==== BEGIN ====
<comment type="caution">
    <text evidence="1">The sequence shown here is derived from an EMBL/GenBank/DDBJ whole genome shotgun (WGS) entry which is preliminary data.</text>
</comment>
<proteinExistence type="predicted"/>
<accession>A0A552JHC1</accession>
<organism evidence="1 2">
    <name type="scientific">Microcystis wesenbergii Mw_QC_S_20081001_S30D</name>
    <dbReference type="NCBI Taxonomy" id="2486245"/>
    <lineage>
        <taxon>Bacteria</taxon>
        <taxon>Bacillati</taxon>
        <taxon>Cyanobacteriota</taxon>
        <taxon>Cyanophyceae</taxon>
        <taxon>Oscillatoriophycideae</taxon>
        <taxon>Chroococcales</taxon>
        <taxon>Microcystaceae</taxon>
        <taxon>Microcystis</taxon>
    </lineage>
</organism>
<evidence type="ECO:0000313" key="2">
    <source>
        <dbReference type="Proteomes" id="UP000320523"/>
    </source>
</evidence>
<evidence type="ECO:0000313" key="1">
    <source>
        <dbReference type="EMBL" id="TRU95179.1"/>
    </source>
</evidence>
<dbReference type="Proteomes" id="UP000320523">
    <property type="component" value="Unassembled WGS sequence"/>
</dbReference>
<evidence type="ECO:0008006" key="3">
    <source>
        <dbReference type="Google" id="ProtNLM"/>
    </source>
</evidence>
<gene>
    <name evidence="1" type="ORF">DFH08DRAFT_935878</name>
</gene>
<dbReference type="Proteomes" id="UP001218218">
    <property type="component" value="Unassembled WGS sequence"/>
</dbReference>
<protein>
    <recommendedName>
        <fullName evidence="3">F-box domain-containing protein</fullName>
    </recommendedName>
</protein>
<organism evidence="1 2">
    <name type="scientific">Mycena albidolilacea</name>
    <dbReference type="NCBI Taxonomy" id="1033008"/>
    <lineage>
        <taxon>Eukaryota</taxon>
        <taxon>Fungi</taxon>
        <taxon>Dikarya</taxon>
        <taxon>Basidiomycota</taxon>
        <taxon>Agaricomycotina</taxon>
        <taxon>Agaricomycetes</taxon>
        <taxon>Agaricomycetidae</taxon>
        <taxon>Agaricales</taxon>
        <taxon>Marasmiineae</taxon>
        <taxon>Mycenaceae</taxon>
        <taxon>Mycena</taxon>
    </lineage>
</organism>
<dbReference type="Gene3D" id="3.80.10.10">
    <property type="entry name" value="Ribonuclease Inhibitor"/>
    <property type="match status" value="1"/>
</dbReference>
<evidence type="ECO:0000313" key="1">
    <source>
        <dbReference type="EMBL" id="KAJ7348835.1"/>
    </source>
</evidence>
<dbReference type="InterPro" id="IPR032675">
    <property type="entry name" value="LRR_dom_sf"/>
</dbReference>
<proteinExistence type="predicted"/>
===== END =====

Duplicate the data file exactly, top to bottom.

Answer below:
<comment type="caution">
    <text evidence="1">The sequence shown here is derived from an EMBL/GenBank/DDBJ whole genome shotgun (WGS) entry which is preliminary data.</text>
</comment>
<proteinExistence type="predicted"/>
<accession>A0A552JHC1</accession>
<organism evidence="1 2">
    <name type="scientific">Microcystis wesenbergii Mw_QC_S_20081001_S30D</name>
    <dbReference type="NCBI Taxonomy" id="2486245"/>
    <lineage>
        <taxon>Bacteria</taxon>
        <taxon>Bacillati</taxon>
        <taxon>Cyanobacteriota</taxon>
        <taxon>Cyanophyceae</taxon>
        <taxon>Oscillatoriophycideae</taxon>
        <taxon>Chroococcales</taxon>
        <taxon>Microcystaceae</taxon>
        <taxon>Microcystis</taxon>
    </lineage>
</organism>
<evidence type="ECO:0000313" key="2">
    <source>
        <dbReference type="Proteomes" id="UP000320523"/>
    </source>
</evidence>
<evidence type="ECO:0000313" key="1">
    <source>
        <dbReference type="EMBL" id="TRU95179.1"/>
    </source>
</evidence>
<dbReference type="Proteomes" id="UP000320523">
    <property type="component" value="Unassembled WGS sequence"/>
</dbReference>
<evidence type="ECO:0008006" key="3">
    <source>
        <dbReference type="Google" id="ProtNLM"/>
    </source>
</evidence>
<gene>
    <name evidence="1" type="ORF">DFH08DRAFT_935878</name>
</gene>
<dbReference type="Proteomes" id="UP001218218">
    <property type="component" value="Unassembled WGS sequence"/>
</dbReference>
<protein>
    <recommendedName>
        <fullName evidence="3">F-box domain-containing protein</fullName>
    </recommendedName>
</protein>
<organism evidence="1 2">
    <name type="scientific">Mycena albidolilacea</name>
    <dbReference type="NCBI Taxonomy" id="1033008"/>
    <lineage>
        <taxon>Eukaryota</taxon>
        <taxon>Fungi</taxon>
        <taxon>Dikarya</taxon>
        <taxon>Basidiomycota</taxon>
        <taxon>Agaricomycotina</taxon>
        <taxon>Agaricomycetes</taxon>
        <taxon>Agaricomycetidae</taxon>
        <taxon>Agaricales</taxon>
        <taxon>Marasmiineae</taxon>
        <taxon>Mycenaceae</taxon>
        <taxon>Mycena</taxon>
    </lineage>
</organism>
<dbReference type="Gene3D" id="3.80.10.10">
    <property type="entry name" value="Ribonuclease Inhibitor"/>
    <property type="match status" value="1"/>
</dbReference>
<evidence type="ECO:0000313" key="1">
    <source>
        <dbReference type="EMBL" id="KAJ7348835.1"/>
    </source>
</evidence>
<dbReference type="InterPro" id="IPR032675">
    <property type="entry name" value="LRR_dom_sf"/>
</dbReference>
<proteinExistence type="predicted"/>